File reads from Pantheon’s read only filesystem are very fast — that’s where your repository goes including the code that runs Backdrop CMS, your modules, your libraries, etc.

So, the basic trick here is to store active configuration files in the read-only filesystem. There are some important details discussed below.

Create a Backdrop CMS site on Pantheon with fast, read-only configuration

Jen Lampton already wrote about moving a Backdrop CMS site to Pantheon. My approach below includes the aforementioned configuration tweaks for a more performant installation.

First you’ll want to create a Pantheon site from the Backdrop CMS custom upstream. Here’s a big button for that:

Create a Backdrop CMS site on Pantheon

Give your site a name and get ready to wait a few minutes. This is the slowest bit.

Backdrop on Pantheon: Add a site

Once your site is deployed, click the yellow Visit your Pantheon Site Dashboard link.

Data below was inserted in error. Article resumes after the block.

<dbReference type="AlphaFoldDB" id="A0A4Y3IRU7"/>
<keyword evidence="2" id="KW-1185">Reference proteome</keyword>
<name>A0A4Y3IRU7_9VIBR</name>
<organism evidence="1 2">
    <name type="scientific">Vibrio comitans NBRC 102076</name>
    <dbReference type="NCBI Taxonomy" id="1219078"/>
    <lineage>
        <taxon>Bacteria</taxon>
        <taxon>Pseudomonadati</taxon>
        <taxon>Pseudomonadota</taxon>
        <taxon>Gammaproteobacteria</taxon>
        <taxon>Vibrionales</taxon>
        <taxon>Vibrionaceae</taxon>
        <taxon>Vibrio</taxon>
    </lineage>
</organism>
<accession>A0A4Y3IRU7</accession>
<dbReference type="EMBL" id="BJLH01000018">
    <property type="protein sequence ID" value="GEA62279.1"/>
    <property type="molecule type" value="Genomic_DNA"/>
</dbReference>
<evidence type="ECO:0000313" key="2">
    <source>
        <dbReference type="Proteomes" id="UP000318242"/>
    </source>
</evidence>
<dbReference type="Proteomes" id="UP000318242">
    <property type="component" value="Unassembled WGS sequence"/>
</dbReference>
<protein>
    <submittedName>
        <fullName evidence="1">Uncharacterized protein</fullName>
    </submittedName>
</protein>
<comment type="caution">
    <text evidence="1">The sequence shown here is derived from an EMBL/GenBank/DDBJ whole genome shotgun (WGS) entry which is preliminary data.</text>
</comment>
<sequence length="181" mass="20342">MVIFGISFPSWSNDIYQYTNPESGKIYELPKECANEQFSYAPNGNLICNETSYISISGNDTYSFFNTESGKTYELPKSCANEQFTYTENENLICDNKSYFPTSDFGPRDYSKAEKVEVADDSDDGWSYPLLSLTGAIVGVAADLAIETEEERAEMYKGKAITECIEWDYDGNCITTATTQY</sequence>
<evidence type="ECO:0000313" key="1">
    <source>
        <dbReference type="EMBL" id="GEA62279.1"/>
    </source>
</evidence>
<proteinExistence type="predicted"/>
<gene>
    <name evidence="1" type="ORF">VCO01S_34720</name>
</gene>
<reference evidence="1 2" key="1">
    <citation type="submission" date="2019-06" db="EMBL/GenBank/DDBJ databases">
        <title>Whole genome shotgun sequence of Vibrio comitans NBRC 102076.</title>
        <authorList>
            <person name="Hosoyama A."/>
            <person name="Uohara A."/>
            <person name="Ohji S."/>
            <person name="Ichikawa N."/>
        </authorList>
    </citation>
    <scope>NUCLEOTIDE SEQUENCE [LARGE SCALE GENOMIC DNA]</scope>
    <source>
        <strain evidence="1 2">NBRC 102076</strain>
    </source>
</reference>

Backdrop on Pantheon: Dashboard

You should land on the Dev tab of your dashboard. Click the Visit Development Site link and follow onscreen instructions to install your Backdrop CMS site.

Backdrop on Pantheon: Export config

Once you land on the homepage of your new site, you’ll want to export configuration by clicking through to the export menu item, or by visiting the /admin/config/development/configuration/full/export path.

Backdrop on Pantheon: Export button

Now click the big Export button. We’ll use those files in a minute. Now let’s head back to the Pantheon dashboard, on the Dev tab. Make sure your site is in Git mode, then click Clone with Git.

Backdrop on Pantheon: Clone with GIT

On your local machine clone the repository and then cd into the project directory. Use the Git clone string provided by Pantheon, and replace backdrop-aten below with your repository name (it will be the name of the directory that gets cloned with Git).

git clone [super_long_repo_string]
cd backdrop-aten

Here we’re going to make a few files and directories.

touch settings.pantheon.php
mkdir config
mkdir config/active
mkdir config/staging

Now let’s edit the contents of our pantheon.yml file and add contents to the settings.pantheon.php file. This is the bulk of the read-only configuration setup.

In your pantheon.yml file:

# Do not edit this file unless you are doing so in your custom upstream repository.